The length of recovery will depend on how your doctor performs the procedure. If the catheter is inserted in your wrist, you will also have a pressure device around your wrist to control bleeding once the catheter is removed. Your doctor will slowly decrease the pressure to allow the blood flow to return to normal. If the catheter was inserted through the groin, you will have a pressure bandage after the catheter is removed. You must keep your arm or leg straight and remain in bed until the doctor releases you after he or she is sure there will be no continued bleeding. During this time, nurses and assistants may monitor your vital signs and check your wound site over several hours.
When the catheter is first removed from your arm or groin, you may experience heavy bleeding. This is not unusual, but your doctor will watch carefully to make sure there is no underlying problem. If the catheter has damaged your artery and this problem is the source of your bleeding, you may need surgery to stop the bleeding. Although it is unusual, you could also have an allergic reaction to the dye that the doctor injects into your artery, or to the anesthesia. May doctors will do a medical history to determine the risk of this before the procedure. Finally, there is a risk of developing a blood clot, which is painful at the least or can cause swelling. If a clot travels to the lungs or heart, it can be fatal.
Once the angiogram is done, you should avoid moving excessively. In most cases, your doctor will recommend you sit or lie down with your leg straight. The bandage should stay over your wound for at least 24 hours. You can return to your normal diet, avoiding alcohol for up to 8 hours after the procedure and drinking plenty of fluids. This will help flush the rest of the dye out of your system.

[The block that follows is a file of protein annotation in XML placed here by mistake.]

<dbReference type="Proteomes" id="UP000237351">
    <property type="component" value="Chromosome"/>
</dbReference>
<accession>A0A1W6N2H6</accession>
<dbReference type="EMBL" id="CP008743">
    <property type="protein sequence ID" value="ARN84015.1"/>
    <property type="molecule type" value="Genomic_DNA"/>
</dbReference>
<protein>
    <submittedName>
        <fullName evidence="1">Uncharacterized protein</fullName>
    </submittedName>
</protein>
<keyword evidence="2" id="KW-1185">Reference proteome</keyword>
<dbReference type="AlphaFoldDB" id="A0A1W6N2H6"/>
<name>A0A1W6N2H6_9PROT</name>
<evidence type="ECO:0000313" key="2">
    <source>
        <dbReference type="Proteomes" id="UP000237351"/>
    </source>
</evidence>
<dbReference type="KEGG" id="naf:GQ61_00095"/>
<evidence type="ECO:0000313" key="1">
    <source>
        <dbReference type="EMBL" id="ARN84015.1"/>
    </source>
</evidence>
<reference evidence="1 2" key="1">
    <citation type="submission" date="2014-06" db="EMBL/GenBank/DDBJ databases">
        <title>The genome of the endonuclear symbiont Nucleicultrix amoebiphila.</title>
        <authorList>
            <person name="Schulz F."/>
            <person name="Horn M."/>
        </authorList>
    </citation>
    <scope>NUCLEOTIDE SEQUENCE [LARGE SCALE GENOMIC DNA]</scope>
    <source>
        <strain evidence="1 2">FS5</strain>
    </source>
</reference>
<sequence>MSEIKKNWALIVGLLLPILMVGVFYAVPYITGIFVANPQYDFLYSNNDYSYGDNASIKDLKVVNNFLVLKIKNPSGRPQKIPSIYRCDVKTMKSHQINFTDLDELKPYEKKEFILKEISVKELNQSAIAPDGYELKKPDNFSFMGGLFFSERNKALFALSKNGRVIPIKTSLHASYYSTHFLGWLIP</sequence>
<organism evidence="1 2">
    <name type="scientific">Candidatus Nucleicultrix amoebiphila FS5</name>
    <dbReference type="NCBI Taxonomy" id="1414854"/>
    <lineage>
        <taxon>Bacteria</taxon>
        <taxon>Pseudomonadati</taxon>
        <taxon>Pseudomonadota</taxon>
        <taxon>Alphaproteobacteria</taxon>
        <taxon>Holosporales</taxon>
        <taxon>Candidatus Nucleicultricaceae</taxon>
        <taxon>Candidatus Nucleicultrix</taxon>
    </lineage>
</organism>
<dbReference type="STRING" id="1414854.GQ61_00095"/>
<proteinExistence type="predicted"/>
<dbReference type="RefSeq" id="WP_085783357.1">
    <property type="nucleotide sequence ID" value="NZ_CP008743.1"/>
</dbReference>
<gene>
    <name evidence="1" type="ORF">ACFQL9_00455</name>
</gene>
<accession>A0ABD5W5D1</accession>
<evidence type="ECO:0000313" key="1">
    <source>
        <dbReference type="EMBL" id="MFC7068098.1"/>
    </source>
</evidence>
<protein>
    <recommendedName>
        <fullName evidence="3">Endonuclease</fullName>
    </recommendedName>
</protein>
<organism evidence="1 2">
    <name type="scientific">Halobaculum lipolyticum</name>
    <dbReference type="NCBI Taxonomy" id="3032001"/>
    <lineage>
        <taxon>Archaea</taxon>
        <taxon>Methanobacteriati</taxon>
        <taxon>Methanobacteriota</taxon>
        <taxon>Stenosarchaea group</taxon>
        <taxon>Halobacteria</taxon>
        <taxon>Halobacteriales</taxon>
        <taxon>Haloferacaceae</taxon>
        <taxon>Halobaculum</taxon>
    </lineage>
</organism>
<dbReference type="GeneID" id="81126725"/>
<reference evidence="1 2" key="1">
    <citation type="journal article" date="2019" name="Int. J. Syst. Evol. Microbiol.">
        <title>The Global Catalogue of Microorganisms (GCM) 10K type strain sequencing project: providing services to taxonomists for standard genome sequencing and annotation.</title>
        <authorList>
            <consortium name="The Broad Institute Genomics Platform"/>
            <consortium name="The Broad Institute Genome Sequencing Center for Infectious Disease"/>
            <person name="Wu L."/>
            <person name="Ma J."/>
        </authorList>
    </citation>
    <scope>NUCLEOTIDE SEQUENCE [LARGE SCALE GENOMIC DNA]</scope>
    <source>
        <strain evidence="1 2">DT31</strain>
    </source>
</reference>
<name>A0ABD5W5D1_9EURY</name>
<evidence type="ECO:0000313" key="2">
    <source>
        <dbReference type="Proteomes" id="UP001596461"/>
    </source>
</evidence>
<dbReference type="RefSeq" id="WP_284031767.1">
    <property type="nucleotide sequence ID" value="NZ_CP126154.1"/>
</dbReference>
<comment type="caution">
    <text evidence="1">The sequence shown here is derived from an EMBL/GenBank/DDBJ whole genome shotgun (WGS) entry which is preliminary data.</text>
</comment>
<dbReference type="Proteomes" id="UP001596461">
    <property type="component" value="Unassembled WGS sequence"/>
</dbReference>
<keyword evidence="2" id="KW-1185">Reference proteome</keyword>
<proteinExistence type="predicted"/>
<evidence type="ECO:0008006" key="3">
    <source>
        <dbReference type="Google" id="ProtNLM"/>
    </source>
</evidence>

For the first day, avoid lifting heavy objects, bending, climbing up and down stairs, getting into the shower, driving, and anything else that might be too strenuous. Avoid smoking. Make sure you ask your doctor about possible drug interactions if you take any medications.
Most people who have an angiogram that becomes angioplasty do not experience complications. The main things to watch for is bleeding and swelling. If you experience bleeding, it is best to lie flat and apply pressure with two or three fingers at the wound site for at least 15 minutes. If the bleeding continues, call your doctor immediately. If you develop any bruising or feel lightheaded, you should also call your doctor right away.
This site offers information designed for educational purposes only. You should not rely on any information on this site as a substitute for professional medical advice, diagnosis, treatment, or as a substitute for, professional counseling care, advice, diagnosis, or treatment. If you have any concerns or questions about your health, you should always consult with a physician or other healthcare professional.